The pleasures of Romero’s universe, aside from his social criticism, are the rules he’s established and his visceral handling of the material. Road to Fiddler’s Green misses this. Road to Fiddler’s Green also takes a misstep by acting as a prequel to the movie rather than dealing the movie itself—bypassing the Road Warrior setting and omitting the controversial Big Daddy. MobyGames user nccs notes that an early incarnation of this game was in development prior to Land of the Dead, so I have to wonder how much of the licensed material was an afterthought.

For what it’s worth Fiddler’s Green uses the Unreal Engine, the same build of the engine used by Star Wars: Republic Commando and SWAT 4, but this release feels dated. Environments are static and character (zombie) models are recycled. I lost track of how many times I killed the Mohawk guy or the fat lady. Not that it’s always that easy to kill them—guns take on a mind of their own, forcing you to reload them when you really want to switch to the next weapon.

Okay, everything else aside. I really enjoyed playing Road to Fiddler’s Green. It’s a by-the-book FPS, but it was fun, scary, and stable. It’s also short. I completed the game in less than five hours. It’s not that the game is too easy, it’s just too short, well outside the 10-20 hours of play promised by developers in prerelease interviews.

Not extending gameplay, is the silly multiplayer offered by Fiddler’s Green. I picked one of the two available skins and then spent five minutes fighting rednecks with shotguns in a very small auditorium. It’s possible there’s more depth here than I recognized or something more satisfying than the deathmatch, but coming off of F.E.A.R.’s multiplayer this was laughable.

The Bottom Line
I still think that Road to Fiddler’s Green is the best zombie shooter since the “They Hunger” mods for the original Half-Life. Of course I can’t think of any others right now, either. If anything, Fiddler’s Green is an inexpensive stopgap until They Hunger: Lost Souls is released later this year. Until then, enjoy the B-movie goodness.

Windows · by Terrence Bosky (5397) · 2006

100% Zombie Killing FPS Goodness

The Good
Being a big fan of the Living Dead Trilogy i just had to buy this game without reading any reviews and i'm glad i did. The game starts of with your character in his farmhouse in a rural area of America. The guy is just a farmer not a highly trained S.W.A.T. officer or a soldier which helps give the feeling your well over your head. Even from the very beginning of the game you are creeped out by a man standing in your garden and you are given an objective which is "see what the man wants" so off you go expecting a conversation but you then realize he is one of the undead and you have nothing but your fists to protect you. The next objective tells you to "get your rifle from the attic" and once you have it your ready for anything hell can throw at you. There is also a handy way of slowing the zombie by shutting doors behind you which gives you a few moments to get you gun reloaded and ready for when the zombies smash the door down which also adds to its scare factor. Another thing that stays true to the films is the way a zombie can be quickly dispatched by a carefully aimed shot to the head which results in a crimson shower of blood, skull and brains. The various weapons all do there job very well from the head popping revolver to the rapid firing M16 and there are various melee weapons for when you occasionally run out of ammo. The levels are very pleasing to the eye and you never get the feeling of deja vous as each is completely different to the other. There are also no over the top bosses at all in this game which makes it more realistic though there are a few zombies who have learned to weird melee weapons and take a few extra hits but Bubba in day of the dead could fire a gun so it isn't anything out of character.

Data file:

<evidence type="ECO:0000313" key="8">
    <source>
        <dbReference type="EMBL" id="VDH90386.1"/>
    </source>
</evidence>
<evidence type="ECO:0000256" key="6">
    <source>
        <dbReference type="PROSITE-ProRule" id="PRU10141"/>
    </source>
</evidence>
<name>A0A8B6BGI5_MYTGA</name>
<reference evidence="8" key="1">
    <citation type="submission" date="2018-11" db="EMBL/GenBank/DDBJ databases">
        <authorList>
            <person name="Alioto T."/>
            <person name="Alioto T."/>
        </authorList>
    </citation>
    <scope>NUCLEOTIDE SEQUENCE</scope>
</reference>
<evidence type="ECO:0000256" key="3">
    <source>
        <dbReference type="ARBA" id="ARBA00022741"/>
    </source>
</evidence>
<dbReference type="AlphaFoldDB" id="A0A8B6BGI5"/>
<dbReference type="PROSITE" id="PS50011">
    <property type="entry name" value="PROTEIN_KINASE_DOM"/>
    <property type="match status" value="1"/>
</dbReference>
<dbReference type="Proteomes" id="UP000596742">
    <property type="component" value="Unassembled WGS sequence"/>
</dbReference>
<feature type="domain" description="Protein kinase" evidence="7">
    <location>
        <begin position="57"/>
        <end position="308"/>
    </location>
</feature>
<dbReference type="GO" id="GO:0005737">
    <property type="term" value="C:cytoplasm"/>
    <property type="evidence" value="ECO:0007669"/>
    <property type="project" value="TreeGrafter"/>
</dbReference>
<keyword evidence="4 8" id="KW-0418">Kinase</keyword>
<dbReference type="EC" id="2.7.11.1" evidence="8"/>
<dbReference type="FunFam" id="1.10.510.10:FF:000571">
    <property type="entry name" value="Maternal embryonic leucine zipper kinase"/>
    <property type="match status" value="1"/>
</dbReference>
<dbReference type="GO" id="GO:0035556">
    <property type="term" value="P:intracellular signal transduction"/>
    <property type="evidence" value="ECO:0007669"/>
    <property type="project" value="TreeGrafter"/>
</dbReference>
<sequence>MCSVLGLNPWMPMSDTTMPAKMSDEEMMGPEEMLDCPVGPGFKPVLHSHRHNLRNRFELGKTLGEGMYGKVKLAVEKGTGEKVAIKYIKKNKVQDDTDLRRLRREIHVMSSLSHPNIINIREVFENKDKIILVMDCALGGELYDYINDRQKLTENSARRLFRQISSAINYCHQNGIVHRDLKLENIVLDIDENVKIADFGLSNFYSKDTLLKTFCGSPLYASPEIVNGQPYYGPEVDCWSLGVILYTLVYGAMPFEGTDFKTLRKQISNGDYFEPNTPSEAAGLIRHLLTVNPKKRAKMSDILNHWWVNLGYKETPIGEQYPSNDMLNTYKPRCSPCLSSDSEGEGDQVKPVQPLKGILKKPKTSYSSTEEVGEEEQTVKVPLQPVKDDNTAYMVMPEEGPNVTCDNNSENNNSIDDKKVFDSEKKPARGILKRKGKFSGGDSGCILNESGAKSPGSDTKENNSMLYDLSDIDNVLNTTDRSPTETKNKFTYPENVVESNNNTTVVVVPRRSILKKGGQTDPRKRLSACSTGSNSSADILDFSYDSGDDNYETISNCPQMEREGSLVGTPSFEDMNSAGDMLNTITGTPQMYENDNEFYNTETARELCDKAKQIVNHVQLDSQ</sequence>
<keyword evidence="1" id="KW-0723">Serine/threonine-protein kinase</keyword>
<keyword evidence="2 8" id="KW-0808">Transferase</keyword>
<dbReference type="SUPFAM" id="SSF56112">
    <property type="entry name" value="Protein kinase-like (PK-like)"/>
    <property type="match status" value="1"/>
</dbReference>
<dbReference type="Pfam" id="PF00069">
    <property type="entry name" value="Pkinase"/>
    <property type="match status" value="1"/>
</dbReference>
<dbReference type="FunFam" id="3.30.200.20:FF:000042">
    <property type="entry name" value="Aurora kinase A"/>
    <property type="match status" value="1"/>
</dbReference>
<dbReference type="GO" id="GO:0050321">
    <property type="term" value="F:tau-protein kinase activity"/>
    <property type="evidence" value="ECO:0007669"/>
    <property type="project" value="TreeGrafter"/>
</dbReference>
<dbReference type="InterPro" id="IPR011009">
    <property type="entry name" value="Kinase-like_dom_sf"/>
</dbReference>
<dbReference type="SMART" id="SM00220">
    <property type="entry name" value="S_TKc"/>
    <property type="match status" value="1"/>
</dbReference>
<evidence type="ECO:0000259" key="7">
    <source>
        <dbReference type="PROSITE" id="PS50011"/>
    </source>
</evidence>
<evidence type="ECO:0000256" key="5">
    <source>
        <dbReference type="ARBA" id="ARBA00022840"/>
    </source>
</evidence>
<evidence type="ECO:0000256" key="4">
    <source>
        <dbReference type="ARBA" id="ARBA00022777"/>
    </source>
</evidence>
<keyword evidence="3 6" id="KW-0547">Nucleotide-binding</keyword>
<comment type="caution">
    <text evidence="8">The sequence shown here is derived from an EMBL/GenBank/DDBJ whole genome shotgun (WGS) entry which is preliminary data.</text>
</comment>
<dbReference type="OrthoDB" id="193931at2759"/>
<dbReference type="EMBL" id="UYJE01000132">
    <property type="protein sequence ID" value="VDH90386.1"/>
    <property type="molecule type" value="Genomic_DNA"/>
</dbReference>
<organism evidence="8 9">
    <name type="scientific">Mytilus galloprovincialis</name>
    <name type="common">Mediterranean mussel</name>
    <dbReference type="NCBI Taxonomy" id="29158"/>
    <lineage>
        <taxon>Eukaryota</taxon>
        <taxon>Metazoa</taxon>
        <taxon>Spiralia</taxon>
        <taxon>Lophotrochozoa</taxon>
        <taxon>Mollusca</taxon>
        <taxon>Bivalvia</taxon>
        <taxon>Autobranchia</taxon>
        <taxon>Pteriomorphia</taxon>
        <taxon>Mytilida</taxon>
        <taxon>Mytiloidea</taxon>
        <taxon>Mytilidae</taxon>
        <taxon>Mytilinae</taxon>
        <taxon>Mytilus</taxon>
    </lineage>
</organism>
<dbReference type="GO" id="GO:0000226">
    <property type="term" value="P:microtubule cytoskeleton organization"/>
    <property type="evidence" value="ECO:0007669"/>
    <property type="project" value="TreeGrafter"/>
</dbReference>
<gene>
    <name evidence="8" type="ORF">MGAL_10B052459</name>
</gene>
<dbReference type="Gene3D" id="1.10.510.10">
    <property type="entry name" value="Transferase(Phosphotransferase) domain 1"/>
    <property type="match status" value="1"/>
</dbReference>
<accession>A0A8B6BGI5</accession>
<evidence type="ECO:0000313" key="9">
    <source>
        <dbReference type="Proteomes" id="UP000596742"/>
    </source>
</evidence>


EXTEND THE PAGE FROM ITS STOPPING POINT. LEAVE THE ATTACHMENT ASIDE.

The Bad
Sometimes it gets annoying when you try to pick up items next to cabinets as you can only interact when it says press use to pick up / open close item / door and you have to position yourself in exactly the right spot which is bad if you've got a zombie coming after you while you doing this. Some zombies can take about 6 head shots from the revolver before they die which makes it seem a bit unrealistic. Even though there are lots of levels you can still finish it in about seven hours.

The Bottom Line
If you're a big fan of zombie movies and/or first person shooters then this game is a must. It will creep you out for the first few levels and make you hope you don't bump into the zombies but as you get into it you'll be enjoying the satisfaction of torching a bunch of undead with your molotov's.

Windows · by festershinetop (9572) · 2005


Copy protection

Unlike most commercial games currently available, Land of the Dead: Road to Fiddler's Green installs fully on the PC and is playable without a CD-ROM in the drive. The manual even suggests (as a troubleshooting measure) copying the two CD-ROMs to a folder on the desktop and installing from the setup.exe file there, bypassing the disks.


Land of the Dead was originally developed as a singleplayer PC game called Day of the Zombie, which had a four month development cycle and was ready for October 2004 release. Day of the Zombie was shown to Universal Studios around the time the movie Land of the Dead was being filmed in Toronto, Canada (where Groove is headquartered) - this is how the license was secured. The game was ported to Xbox, multiplayer functionality was added and environments were added to tie the game to the movie.

Information also contributed by Terrence Bosky


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  • MobyGames ID: 19780
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Contributors to this Entry

Game added by nccs.

Additional contributors: Terrence Bosky, Unicorn Lynx, Klaster_1, Patrick Bregger.

Game added October 30, 2005. Last modified April 29, 2024.